Posted on 13th April 2017 by Media Relations
So what is a Bilby and what’s so special about it? Bilbies are a really unique little marsupial and they’ve been really important to the Australian ecosystem. They burrow and this helps turn over soils, turn over nutrients and helps water and seeds to penetrate the land – really good for healthy soil systems. And this helps create habitats for other species as well The Bilby is an iconic Australian animal but sadly, it’s one you’d be hard pressed—and very lucky—to see one in the wild these days. Everyone knows of them but they’re now only found in a few very isolated places in Queensland and Western Australia.
So what’s going on to help save the Bilby? Bilbies used to be found across Australia. People think of bilbies as a animal that lives in the very remote, very arid areas of Australia but this was never the case — they used to live in all kinds of ecosystems. Introduced predators like foxes and feral cats, and competition with introduced animals like rabbits, have had a huge effect on the Bilby. These threats have caused a significant restriction on the bilbies range. Now the Bilby only exists in some of the really arid parts of the country where some of those predators and rabbits aren’t well adapted to surviving in.
What initivies are their to help save the bilby? At the moment, the main strategy we have to help the Bilby is to manage very large fenced sites where introduced predators like foxes and feral cats, as well as rabbit populations, can be managed and limited. There are some huge sites our there—thousands and thousands of hectares—and this gives a rare chance for these wonderful marsupials to thrive. The biggest populations of bilbies you’ll find today are in managed sites run by conservation organisations.
There are many challenges in setting up these big conservation projects. The first one is the fencing and how to remove predators from these enclosed sanctuaries. Managing such large tracts of land and making sure the native fauna within is safe from outside influence is a hard task. The answer lies in solidly built and impenetrable feral animal fencing. Conservation fencing is highly effective but very expensive to establish and maintain. But once it’s up and running, it’s very good at excluding foxes and cats and creating a haven that allows our most vulnerable native wildlife to thrive.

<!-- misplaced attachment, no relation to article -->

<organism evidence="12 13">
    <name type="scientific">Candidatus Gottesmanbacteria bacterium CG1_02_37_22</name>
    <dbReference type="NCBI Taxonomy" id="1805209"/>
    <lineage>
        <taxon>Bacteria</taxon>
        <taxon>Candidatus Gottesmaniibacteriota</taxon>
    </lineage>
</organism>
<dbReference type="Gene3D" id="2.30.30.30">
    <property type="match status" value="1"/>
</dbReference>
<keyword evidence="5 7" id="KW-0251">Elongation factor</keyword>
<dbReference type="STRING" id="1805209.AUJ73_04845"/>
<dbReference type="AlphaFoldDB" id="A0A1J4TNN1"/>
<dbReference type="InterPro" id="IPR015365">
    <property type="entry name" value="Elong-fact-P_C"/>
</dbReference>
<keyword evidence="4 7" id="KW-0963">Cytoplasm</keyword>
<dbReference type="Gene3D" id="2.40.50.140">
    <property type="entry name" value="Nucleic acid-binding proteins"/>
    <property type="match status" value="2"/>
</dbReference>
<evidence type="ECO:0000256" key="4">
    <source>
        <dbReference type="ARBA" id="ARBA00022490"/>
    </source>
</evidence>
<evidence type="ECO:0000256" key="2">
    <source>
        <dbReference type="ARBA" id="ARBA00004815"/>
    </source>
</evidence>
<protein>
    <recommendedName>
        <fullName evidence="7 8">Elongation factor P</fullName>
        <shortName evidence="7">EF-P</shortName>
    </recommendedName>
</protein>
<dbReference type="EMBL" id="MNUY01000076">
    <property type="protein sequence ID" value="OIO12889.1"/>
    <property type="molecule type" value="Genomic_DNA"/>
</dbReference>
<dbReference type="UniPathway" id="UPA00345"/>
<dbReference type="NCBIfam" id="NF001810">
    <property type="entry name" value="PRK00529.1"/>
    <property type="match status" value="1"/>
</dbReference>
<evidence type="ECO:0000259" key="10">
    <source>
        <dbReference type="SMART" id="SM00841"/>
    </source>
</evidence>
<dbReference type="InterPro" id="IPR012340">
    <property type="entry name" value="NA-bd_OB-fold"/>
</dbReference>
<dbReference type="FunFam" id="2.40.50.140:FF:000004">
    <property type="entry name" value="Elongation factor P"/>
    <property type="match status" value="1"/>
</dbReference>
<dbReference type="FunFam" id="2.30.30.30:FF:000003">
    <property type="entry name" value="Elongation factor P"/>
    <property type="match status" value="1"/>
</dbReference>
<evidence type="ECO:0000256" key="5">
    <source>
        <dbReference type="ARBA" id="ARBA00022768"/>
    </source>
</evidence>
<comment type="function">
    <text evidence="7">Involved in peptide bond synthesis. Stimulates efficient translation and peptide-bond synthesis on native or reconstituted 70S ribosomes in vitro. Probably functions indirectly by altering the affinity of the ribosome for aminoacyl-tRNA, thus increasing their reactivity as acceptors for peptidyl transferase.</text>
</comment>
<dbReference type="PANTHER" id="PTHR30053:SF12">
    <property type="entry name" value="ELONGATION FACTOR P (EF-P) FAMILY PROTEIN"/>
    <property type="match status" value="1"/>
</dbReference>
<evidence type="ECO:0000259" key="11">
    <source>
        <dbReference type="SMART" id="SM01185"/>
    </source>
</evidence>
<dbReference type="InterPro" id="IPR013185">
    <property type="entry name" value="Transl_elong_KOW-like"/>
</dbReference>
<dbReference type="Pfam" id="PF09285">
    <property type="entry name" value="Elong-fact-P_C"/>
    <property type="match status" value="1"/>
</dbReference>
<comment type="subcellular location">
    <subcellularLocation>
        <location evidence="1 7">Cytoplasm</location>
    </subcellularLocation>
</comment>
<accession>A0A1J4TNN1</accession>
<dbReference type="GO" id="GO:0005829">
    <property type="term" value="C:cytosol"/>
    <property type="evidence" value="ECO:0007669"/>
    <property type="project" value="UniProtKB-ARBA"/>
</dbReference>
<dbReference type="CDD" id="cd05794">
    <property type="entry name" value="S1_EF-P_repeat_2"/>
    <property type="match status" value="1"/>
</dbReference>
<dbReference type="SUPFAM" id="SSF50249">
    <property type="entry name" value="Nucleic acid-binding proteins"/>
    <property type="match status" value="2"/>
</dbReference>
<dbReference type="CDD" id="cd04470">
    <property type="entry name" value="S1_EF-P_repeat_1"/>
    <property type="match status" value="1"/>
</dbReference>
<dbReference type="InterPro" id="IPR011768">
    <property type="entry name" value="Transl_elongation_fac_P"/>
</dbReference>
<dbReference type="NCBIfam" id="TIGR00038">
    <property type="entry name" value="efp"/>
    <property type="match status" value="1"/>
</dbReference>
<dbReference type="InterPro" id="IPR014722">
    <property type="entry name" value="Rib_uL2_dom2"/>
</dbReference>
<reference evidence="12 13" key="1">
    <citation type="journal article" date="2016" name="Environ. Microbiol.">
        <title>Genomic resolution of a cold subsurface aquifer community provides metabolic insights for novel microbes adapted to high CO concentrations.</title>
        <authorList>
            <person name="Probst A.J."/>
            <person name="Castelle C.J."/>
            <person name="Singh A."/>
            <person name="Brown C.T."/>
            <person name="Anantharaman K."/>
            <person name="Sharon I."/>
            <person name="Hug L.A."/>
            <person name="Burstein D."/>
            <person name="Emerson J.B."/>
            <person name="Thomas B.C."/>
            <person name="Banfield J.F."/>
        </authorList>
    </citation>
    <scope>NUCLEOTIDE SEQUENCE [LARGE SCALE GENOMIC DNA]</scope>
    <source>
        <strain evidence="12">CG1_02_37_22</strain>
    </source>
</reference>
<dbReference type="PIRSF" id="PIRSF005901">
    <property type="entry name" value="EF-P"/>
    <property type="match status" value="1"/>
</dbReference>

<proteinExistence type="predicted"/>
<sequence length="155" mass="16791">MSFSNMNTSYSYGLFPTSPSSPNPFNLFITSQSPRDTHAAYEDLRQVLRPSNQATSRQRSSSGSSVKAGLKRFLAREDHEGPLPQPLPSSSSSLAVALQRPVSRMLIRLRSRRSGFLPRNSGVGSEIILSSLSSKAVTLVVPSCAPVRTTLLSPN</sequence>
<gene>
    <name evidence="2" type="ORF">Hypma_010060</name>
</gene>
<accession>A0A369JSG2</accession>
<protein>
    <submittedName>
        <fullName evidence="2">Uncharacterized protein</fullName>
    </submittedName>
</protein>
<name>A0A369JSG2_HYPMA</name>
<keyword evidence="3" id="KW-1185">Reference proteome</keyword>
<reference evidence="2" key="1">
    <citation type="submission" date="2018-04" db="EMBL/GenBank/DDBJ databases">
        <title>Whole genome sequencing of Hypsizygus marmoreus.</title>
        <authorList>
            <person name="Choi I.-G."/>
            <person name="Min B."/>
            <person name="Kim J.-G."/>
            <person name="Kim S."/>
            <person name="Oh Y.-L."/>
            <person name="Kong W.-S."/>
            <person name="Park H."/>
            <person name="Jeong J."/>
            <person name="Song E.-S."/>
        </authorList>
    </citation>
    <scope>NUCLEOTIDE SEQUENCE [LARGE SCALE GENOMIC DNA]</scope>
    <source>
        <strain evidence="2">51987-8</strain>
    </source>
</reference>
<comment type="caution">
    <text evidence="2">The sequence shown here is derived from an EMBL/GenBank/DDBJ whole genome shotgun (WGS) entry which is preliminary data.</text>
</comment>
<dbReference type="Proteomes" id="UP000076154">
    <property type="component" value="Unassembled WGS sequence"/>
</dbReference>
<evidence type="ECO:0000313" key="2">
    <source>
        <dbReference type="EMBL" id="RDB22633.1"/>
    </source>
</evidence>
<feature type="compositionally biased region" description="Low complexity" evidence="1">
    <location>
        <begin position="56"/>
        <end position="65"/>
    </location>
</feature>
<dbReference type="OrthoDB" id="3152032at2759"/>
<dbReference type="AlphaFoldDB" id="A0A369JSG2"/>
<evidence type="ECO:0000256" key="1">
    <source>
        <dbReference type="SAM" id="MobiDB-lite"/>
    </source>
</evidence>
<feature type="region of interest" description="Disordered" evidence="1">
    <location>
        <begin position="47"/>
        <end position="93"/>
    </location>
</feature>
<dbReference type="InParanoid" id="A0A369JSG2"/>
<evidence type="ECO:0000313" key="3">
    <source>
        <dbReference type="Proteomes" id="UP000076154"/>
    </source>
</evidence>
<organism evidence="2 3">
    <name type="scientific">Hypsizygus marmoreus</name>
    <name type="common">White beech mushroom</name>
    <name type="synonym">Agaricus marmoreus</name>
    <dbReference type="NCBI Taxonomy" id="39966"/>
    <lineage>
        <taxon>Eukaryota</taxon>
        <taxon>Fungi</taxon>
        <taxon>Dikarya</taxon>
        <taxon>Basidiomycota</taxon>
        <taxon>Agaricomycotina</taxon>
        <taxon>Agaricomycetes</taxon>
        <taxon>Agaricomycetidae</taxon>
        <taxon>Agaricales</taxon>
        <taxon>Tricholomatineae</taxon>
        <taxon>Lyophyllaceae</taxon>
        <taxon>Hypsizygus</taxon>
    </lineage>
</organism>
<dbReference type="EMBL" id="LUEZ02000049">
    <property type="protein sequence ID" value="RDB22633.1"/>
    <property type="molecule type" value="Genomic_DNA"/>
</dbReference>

These sanctuaries are the first thing we need to safeguard the Bilby and other native fauna from extinction. Ideally — and in the not too distant future — we can go beyond the fence to find places we can reintroduce Bilbies to create a thriving wild population once again.What’s Taronga doing to help? Taronga celebrated its centenary in 2016 by announcing a 10 year conservation plan to help 10 critically endangered species in Australia and Sumatra. One of these species is the Greater Bilby.
“The Bilby is one of Taronga’s centenary species' - an endangered animal that we have made a conservation commitment to over the next 10 years. Our goal is to have Bilbies secure in the wild in the next decade.” “Recently, Taronga brought the Bilby National Recovery Team together in Sydney for a workshop to look at how we can all work together to help the bilby across the country.” “Taronga’s been working closely with other conservation organisations like the Save a Bilby Fund —they run some conservation sites for Bilbies in Queensland and do a lot of good public awareness campaigns for the Bilby too “Taronga also works closely with the Austrlian Wildflie Conservancy: supporting their work at the Scotia reserve in western New South Wales where they have a large fenced site.” In fact, the Scotia reserve is the largest fox and cat-free area on mainland Australia and is home to Australia’s largest remaining populations of threatened mammals such as Bilbies, Numbats, Bridled Nailtail Wallabies and Brush-tailed Bettongs. “Taronga’s been in talks with some new partners to look at what we can for Bilbies in New South Wales. We’ve got some big plans in development that we will think really help this amazing little animal. Because of this more collaborative and coordinated effort between conservation organisations, I think the future of the Bilby is looking good.”Why should Australians celebrate the Bilby, not the bunny, this Easter?“This Easter, we should all show our support for the Bilby — not the bunny. A lot of people probably don’t realise that the introduction of rabbits to Australia remains one of the biggest threats to our Bilbies. They’re competing for food, habitat and other resources. The Bilby needs your help!”